The Route Richard Coeur de Lion is a circuit of chÃ¢teaux, churches and cathedrals mostly in the Haute Vienne (87), Dordogne (24), CorrÃ¨ze (19) and Charente (16) departments of France.
There are about 16 chÃ¢teaux and fortified churches on the route, including some splendid examples and some that are ruins of a former military importance.
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Today, I visited 3 of the chÃ¢teaux in a morning – yes, they are that close together that I could have easily visited half a dozen in a day (although there is no hurry).
The chÃ¢teau de Montbrun is everything that a medieval chÃ¢teau should be, which helps fuel the imagination of how it was in the 12th century when it was built by Aymeric Brun (Bruni) after his return from the crusades – it was used in the opening scenes of “les Visiteurs” where it was photo-montaged onto a rocky outcrop.
I have known the area for many years as my parents-in-law live 6 kilometers away and have many a tale to tell of the past 75 odd years of the life around the chÃ¢teau.
The site was once a Roman encampment, and locals still today, refer to the “Camp de CÃ©sar” and although the chÃ¢teau looks like it has just jumped out of medieval times, the truth is that it has been rebuilt and changed – the oldest part being the central square tower “le Donjon” (1179) – some of the remodelling being intentional and some being due to the damage suffered during the 100 years war, by the English in 1385, although it had been in the possession of the English.
The chÃ¢teau, as we see it today, was the work carried out primarily during the 15th century by Pierre de Montbrun (Pierre Brun, Archbishop of Limoges).
The next stop on the way is at the chÃ¢teau de CromiÃ¨res in Cussac, just a short drive away, leave Montbrun and drive towards La Chapelle de Montbrandeix, then follow the signs for Cussac, the chÃ¢teau is on the road leaving the village in the direction of St Mathieu.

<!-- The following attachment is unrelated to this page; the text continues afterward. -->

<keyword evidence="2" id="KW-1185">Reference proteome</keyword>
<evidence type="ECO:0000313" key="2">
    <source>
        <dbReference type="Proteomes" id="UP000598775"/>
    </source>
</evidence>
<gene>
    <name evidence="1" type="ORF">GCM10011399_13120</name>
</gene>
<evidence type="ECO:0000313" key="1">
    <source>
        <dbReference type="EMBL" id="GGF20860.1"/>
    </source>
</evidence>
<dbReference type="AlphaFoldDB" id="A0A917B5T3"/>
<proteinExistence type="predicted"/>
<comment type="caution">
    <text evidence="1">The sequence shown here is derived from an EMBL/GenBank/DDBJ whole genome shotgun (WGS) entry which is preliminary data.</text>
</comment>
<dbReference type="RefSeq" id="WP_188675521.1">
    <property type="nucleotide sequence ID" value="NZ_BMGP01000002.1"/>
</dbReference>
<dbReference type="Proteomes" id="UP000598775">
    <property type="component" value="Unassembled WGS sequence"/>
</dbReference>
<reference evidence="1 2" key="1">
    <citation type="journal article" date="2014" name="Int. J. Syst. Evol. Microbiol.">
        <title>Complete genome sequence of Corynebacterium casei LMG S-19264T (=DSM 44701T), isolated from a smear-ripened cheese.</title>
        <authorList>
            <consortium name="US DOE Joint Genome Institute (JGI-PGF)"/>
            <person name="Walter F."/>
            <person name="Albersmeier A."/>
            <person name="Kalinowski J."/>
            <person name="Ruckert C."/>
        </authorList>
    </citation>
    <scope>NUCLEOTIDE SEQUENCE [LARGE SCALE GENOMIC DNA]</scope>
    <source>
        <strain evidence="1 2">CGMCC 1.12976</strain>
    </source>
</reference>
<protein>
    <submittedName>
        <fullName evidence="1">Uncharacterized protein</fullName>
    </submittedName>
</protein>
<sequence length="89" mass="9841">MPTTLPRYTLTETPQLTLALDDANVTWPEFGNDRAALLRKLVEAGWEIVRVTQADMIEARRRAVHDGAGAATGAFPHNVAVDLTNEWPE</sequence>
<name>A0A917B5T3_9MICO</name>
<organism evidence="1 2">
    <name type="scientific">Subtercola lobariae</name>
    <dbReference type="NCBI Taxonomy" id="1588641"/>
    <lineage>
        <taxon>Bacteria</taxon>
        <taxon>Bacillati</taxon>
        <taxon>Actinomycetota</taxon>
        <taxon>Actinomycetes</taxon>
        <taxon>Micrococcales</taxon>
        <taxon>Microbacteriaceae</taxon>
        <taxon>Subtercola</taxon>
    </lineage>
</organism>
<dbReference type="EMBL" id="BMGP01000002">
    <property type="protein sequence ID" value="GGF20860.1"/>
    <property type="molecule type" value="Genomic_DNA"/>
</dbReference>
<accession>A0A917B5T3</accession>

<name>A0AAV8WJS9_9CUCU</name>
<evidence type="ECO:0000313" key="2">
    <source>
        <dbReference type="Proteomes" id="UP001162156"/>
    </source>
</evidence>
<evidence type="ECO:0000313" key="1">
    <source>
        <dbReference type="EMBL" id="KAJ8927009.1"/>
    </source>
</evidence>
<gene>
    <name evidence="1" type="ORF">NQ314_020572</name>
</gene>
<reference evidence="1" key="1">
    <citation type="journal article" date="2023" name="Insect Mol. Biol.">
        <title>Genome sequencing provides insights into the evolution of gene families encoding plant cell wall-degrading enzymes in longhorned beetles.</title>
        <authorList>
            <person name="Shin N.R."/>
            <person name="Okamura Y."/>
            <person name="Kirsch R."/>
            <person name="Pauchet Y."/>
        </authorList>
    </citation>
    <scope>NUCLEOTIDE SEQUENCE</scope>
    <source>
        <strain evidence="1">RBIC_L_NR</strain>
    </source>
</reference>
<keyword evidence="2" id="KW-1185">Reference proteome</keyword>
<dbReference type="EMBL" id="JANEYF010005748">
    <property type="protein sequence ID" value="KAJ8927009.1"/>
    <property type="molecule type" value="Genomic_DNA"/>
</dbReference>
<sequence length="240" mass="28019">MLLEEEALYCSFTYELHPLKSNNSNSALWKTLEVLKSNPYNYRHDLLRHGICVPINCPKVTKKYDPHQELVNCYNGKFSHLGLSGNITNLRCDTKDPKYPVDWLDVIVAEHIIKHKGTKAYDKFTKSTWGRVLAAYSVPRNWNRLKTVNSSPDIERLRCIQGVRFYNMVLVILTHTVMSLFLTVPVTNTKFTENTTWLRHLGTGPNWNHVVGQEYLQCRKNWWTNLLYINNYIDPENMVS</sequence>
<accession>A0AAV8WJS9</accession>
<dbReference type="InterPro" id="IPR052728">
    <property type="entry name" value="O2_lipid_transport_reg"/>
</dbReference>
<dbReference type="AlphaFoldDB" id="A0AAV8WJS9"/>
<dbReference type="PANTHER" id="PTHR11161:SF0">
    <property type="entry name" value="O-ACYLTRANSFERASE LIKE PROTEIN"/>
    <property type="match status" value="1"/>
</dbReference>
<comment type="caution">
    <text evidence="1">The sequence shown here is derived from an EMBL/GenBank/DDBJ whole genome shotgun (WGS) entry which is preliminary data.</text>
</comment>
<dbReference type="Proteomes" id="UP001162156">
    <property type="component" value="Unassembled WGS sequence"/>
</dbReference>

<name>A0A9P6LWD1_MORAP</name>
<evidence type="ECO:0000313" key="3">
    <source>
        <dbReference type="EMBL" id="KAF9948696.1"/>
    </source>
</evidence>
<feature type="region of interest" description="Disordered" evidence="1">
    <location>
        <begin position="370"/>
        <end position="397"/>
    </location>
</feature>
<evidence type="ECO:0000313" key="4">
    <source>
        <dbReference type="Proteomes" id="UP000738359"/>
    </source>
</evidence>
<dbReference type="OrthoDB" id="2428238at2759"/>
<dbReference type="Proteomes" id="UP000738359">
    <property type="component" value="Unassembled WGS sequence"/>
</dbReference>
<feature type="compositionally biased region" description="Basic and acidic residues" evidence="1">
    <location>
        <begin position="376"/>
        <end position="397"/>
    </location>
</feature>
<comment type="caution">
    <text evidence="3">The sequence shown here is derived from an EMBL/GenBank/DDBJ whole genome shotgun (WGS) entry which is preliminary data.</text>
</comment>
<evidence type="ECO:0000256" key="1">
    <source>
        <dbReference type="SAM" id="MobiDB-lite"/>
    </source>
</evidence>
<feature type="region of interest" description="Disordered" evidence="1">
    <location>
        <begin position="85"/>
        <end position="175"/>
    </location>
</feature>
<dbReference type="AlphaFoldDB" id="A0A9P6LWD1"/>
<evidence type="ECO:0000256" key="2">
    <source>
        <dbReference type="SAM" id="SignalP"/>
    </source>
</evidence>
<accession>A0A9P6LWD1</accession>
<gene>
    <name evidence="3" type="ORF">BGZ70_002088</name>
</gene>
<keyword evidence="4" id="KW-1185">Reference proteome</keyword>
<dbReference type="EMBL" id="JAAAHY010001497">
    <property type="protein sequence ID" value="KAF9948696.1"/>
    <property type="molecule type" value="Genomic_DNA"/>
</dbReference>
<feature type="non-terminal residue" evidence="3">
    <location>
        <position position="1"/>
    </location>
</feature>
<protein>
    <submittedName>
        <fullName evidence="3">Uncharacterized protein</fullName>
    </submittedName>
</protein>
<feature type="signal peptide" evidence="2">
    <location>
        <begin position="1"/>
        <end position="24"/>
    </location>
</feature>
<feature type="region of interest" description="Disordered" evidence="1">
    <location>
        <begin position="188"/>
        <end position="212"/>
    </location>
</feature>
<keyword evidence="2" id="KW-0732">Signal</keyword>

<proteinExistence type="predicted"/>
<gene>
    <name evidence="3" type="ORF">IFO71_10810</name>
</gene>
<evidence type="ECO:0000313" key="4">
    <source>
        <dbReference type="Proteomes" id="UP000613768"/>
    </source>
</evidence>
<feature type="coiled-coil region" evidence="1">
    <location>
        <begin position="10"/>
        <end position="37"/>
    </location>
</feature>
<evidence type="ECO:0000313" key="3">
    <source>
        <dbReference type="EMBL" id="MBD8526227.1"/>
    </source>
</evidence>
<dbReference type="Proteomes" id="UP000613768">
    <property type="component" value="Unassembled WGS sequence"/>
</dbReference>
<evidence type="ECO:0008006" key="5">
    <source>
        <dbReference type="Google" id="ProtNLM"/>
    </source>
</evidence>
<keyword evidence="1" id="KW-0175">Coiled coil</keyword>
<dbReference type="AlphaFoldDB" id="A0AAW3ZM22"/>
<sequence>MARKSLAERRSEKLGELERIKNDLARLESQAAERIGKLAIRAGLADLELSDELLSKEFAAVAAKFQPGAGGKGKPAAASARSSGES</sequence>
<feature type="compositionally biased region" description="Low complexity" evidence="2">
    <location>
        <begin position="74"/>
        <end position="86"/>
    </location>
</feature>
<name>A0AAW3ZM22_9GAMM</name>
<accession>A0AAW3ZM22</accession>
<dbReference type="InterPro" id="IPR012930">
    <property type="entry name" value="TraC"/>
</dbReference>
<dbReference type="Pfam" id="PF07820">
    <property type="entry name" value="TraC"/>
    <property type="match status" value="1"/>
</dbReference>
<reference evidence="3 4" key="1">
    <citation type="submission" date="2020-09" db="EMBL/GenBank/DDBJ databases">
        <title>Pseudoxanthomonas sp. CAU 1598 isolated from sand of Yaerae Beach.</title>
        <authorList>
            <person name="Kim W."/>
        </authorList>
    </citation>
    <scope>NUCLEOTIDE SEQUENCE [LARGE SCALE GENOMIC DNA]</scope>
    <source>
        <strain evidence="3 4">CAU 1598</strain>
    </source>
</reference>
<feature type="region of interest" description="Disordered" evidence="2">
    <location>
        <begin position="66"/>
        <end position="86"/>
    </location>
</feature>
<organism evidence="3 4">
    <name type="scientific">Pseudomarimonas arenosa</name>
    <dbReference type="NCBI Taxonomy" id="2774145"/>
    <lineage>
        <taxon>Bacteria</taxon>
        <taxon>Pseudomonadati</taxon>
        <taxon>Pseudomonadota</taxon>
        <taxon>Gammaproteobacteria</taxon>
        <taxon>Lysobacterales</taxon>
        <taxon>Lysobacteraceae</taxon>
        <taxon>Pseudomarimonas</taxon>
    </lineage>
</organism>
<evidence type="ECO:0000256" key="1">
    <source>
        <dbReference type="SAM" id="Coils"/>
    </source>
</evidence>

The chateau dates from the 13th century, although much of what is seen today dates from the restoration and renovation works carried out in the 17th and 18th centuries. It was a dependance of the chÃ¢teau de Rochechouart and belonged to the de Pompadour family up to the early 14th centurt.
The chÃ¢teau is not open to visitors, who are left to admire it from the gates – in fact it was classed as a “seigneurie” up until the 15th century, when it then was classed as a chÃ¢teau. In 1520 Pierre de Selves acquired the chÃ¢teau and started modernising it.
The chÃ¢teau fell into the hands of the de Bermondet family, who still live there.
From the outside we can still see the fortified barns that flank the property, complete with “meurtriÃ¨res” where crossbows were shot at attacking enemies.
I was told a story of a woman who was caught just after the second world war at the ChÃ¢teau, who had been collaborating with the German occupiers, and who was to be lynched by a mob for her wartime activities – her head was shaven and she was released – her family still live nearby.
Moving on, we take the road towards Oradour sur Vayres and St Basile, passing through Vayres les Roses to Rochechouart.
Here there is an imposing chÃ¢teau dominating the village with its medieval streets – some houses dating back to the 17th century.
The name of the town comes from two Latin names joined together then Francified : Roca meaning a rocky outcrop or a natural defensive site, and Cavardus, the name of the nobleman who first created a fortified settlement here in the year 1,000 AD – and not anything to do with the meteorite that created a 21km crater in the surrounding countryside 214 million years ago, which was only discovered as late as 1967.
The chÃ¢teau dates from the 12th century, although the majority of what we can see today dates back to the 15th century – the drawbridge, the entrance and one of the towers date from the 13th century – there were attempts to demolish the chÃ¢teau during the French Revolution.
The family name of the Rochechouarts is one of the oldest noble families of France, and was a branch of the Viscomtes de Limoges up until 1470.
The Viscomtes of Rochechouart have a coulourful past, many were killed in historical battles.
Alix, the wife of AymÃ©ric IV was accused of adultery in 1205 and shut in a cage with a lion in one of the towers of the chÃ¢teau – but the lion, instead of eating her, fell asleep at her feet – she was then cleared of the charge.
The Viscomtesse Marie Victoire was arrested and guillotined in 1794 during the French Revolution.
The chÃ¢teau was bought by the state in 1836, under the reign of Louis Philippe and restored to its original state – today it houses the sub-prefecture and a gallery of contemporary art – it is also possible to visit the chÃ¢teau.
There are many more things to see in Rochechouart – including the church of St Sauveur with its corkscrew spire, dating back to an original building of 804 AD.